Australia is to send 8000 AstraZeneca vaccine doses to Papua New Guinea to vaccinate healthcare workers there.
The country is battling against rising numbers of COVID-19 cases and Prime Minister Scott Morrison has said Australia would help out.
The vaccinations will begin in the capital, Port Moresby, before being rolled out to other towns and regions.
The government has also put new conditions on travel to and from the Pacific nation which is only 150 kilometres across the Torres Strait from northern Queensland, and less if you count islands in between the mainlands.
The most northerly inhabited part of Queensland - Boigu Island - is six kilometres from the Papua New Guinea mainland.
What is the PNG situation?
There has been a spike in cases there, with more than 100 people a day testing positive.
Since its first case was diagnosed 12 months ago, the country has avoided a large number of cases but that has changed in recent weeks. "A crisis is now unfolding with alarming speed and the response must quickly match it," according to Brendan Crabb and Leanne Robinson of the Burnet Institute in Melbourne (she is also a researcher at the PNG Institute of Medical Research).
They said that Australia could be "proud" of its help to PNG so far, with more than $500 million towards developing vaccines for use in poor countries, including PNG, and providing vaccines and technical help.
"As good as they are," the two experts on health in PNG say, "these plans are unlikely to be fast enough to stop this current surge before enormous damage is done. There's simply no time to waste in responding."
"They are our closest neighbours and they are largely defenceless in the face of this deadly pathogen," according to Rowan Callick of the Asia Institute at Griffith University.
"The relative isolation of those who live in remote mountain valleys and on the islands will help protect them.
"But most of PNG's nine million people are now in towns, cities and villages connected by roads, regular flights and boats - the crucial connections to markets and modern living that have now been turned also into COVID infection highways."
Can Australian dollars be diverted by bad government?
Transparency International which documents and tries to eradicate corruption says that Papua New Guinea has a history of corruption: "A report by the Ombudsman Commission of Papua New Guinea released in 2018 recorded 115 allegations of corruption levelled against different members of parliament since independence in 1975.
"These allegations ranged from the allocation of funds to private accounts and to unidentifiable, unregistered and non-existent groups. In addition, allegations included the allocation of funds without proper procedures; to company leaders with undisclosed interests; and the allocation of funds which were not acquitted.
"The resulting impact of these cases (and many more unreported cases) has seen a multi-billion dollar drain on successive budgets since the country gained its independence from Australia in 1975."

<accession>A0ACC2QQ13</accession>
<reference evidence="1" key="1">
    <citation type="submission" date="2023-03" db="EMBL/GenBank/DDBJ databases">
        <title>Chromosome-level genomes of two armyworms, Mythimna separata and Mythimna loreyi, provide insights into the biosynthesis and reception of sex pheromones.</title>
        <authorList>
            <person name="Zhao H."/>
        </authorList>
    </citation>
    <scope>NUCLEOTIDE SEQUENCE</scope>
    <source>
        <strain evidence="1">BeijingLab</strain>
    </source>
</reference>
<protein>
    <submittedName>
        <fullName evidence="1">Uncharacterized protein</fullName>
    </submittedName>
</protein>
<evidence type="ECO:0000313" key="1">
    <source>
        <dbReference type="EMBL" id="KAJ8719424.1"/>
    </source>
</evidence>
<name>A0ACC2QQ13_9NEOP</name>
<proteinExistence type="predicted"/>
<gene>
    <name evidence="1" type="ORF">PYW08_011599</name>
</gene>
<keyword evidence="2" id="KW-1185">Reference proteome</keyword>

So why help?
It's close, and an epidemic six kilometres from Australia is a risk to Australia. China is also seeking to expand its influence.
And it may be the right and neighbourly thing to do for a country which ranks 155th out of 189 countries on the UN's Human Development Index.
Rowan Callick, who worked for 10 years there, concedes that corruption has badly damaged the country but cites amazing healthcare workers who have striven against all the odds on behalf of ordinary people.
Prime Minister Scott Morrison said: "Throughout the course of the COVID-19 pandemic, we have always been extremely concerned for our Pacific family, for our neighbours, and over the course of this last year, the Pacific community has done such an extraordinary job to substantively keep their islands free of COVID-19."
What are we doing?
Australia will give 8000 vaccine doses to Papua New Guinea for vaccinating front-line health workers, beginning next week. Personal protective equipment will also be sent, including surgical masks, N95 masks, gowns, goggles, gloves sanitiser, face shields and ventilators.
Another 588,000 vaccines will be sent by June as part of the international facility known as COVAX (COVID-19 Vaccines Global Access, to give it its full title) is a global initiative aimed at giving access to vaccines throughout the world, including very poor countries.
A team of Australian medical professionals will arrive in Papua New Guinea next week to help with the response to the outbreak and help plan for the vaccine rollout, with further staff to be deployed in coming weeks. Vaccinations on the Australian islands of Torres Strait will also ramp up.
Passenger flights from Papua New Guinea to Cairns will be suspended from midnight on Wednesday, and flights have already been suspended from a PNG mine where the rates of testing positive for coronavirus was almost half.
Passenger caps from Port Moresby to Brisbane will be reduced by a quarter.
Travel from Australia to Papua New Guinea will be suspended, except for essential and critical workers, including humanitarian activity. Fly-in-fly-out workers who travel between the two countries will need to stay where they are.
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